Wellness is on the forefront of everyone’s mind, and workplaces aren’t ignoring that. An estimated 44 percent of business owners increased their employee wellness benefits in 2018, and one of those benefits is bringing standing desks into the office. In fact, nearly 53 percent of employers now offer the standing desk option as an alternative to being sedentary for hours at a time, all according to Society for Human Resource Management.
This trend has gained traction in workplaces across the country, but why are standing desks so popular, and how can using a standing desk impact your own health and performance? Learn everything you need to know about standing desks so you can be your healthiest self—in and out of the office.
Standing desk benefits
A standing desk minimizes the risks of extended sitting
Dr. Neville Owen, a researcher of sedentary behavior at the Baker IDI Heart and Diabetes Institute in Australia, has found that people can spend as many as 15.5 hours sitting each day, as reported by ABC News.
Neville says this prolonged inactivity causes the muscles to become unloaded and catabolized over time which could increase the risk of cardiovascular disease, cancer and diabetes. Even people who exercise consistently are not immune to the adverse effects of sitting.
One solution to minimize these health risks is to integrate more opportunities for movement into the work routine, and standing desks are a popular solution. Not only are they better for your muscles, but you increase your calorie-burning power too.
On average, those who habitually stand have a measured heart rate of 10 beats per minute higher than people who more often remain seated, according to BBC. This allows you to burn 50 extra calories each hour! If you stand at a desk for just three hours daily throughout the work week, you’ll burn 75 more calories than if you used a normal desk.
What’s more, if most Americans reduced their amount of sitting time to 2 to 3 hours, each day, their life expectancy would increase by 2 years. By sitting less, we mitigate chronic disease, metabolic issues and unhealthy weight according to the British Medical Journal and Occupational Medicine Journal.
A standing desk reduces pain
If you’re feeling pain in your lower back or joints, a standing desk can be key to reducing that discomfort, says Fletcher Zumbusch, a physical therapist at the Providence St. John’s Health Center in California. He explains:
“Spending less time sitting helps keep the hips from becoming tight. Avoiding hip tightness is important because the loss of hip mobility creates undue stress on adjacent joints. This additional stress can lead to the accelerated development of pain in the joints of the lower back, hip and knees.”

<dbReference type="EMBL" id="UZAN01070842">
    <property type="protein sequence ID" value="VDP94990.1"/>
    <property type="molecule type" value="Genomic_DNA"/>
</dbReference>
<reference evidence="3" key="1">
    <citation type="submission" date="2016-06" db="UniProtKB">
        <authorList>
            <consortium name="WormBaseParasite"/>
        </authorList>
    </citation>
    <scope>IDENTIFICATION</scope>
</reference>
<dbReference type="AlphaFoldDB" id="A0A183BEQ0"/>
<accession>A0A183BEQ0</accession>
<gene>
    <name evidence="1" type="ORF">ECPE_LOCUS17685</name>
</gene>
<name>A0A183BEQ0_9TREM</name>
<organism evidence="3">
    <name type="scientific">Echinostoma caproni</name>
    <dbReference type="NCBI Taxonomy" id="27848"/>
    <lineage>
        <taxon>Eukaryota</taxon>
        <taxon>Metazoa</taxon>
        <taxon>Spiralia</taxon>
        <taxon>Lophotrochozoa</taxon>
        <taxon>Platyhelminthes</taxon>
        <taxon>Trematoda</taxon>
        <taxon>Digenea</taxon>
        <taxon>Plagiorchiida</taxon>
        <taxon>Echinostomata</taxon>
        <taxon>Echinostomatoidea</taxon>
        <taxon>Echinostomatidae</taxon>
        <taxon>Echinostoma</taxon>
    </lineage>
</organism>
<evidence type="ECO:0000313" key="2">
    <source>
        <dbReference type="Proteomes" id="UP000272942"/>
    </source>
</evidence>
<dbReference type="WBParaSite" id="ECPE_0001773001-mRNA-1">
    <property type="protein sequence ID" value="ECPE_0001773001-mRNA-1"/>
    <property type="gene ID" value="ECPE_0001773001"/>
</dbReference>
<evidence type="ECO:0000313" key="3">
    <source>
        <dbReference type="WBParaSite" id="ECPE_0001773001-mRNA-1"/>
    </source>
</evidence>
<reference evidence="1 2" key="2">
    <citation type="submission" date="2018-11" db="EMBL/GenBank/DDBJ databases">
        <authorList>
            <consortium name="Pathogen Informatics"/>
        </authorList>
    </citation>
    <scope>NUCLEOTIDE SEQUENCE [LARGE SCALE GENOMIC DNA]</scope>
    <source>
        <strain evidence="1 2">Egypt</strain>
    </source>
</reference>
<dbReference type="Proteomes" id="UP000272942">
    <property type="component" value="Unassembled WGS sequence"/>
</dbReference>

In fact, The Centers for Disease Control and Convention launched a study among workers in Minneapolis with sedentary jobs called the Take-a-Stand Project. Over the course of 2 months, participants reduced their sitting time by 224 percent, which totaled to just 66 minutes per day of standing time. This small change alleviated the pressure on their necks and upper backs by a whopping 54 percent. What’s more, the minimal amount of sitting also decreased tension in their shoulders and improved their posture, and 87 percent indicated more physical comfort.
How to stand safely
If you’re ready to take advantage of these benefits, you need to focus on safety first. Despite the health, it’s crucial to remember that moderation is key. In fact, transitioning from a seated position to a standing position for the same amount of time can be equally detrimental.
Alan Hedge, a professor of design and environmental analysis at Cornell University says: “Standing too much can compress the spine and lead to lower back problems over time. It can also boost your risk for varicose veins, deep vein thrombosis and other cardiovascular problems since the heart has to work against gravity to keep the blood flowing up from your toes.”
To avoid these potential issues, Hedge recommends a balance of intermittent standing and sitting: 20 minutes of sitting, 8 minutes of standing, and 2 minutes of stretching, plus a short break of walking or other low-impact exertion.
You also want to make sure the height, incline and other ergonomics of the standing desk are adjusted to help you maintain an ideal posture and spinal alignment. Dr. Leo Rozmaryn, a surgeon at the Centers for Advanced Orthopedics explains:
“Both the keyboard and mouse [should be] at belly button height which creates a bend in the arm that is 80 to 85 degrees, a neutral position. The monitor should be approximately 18 inches from the face with the top of the screen at eye-level, so you are looking down 10 to 15 degrees.”
Enjoy your standing desk
Standing desks are great health tools for those who sit at a computer all day. Even better, workplaces are recognizing this value and perhaps you now have access to a standing desk in your office. Use it to be your healthiest self, but make sure to start slow and get the ergonomics right. When you do, your body will thank you.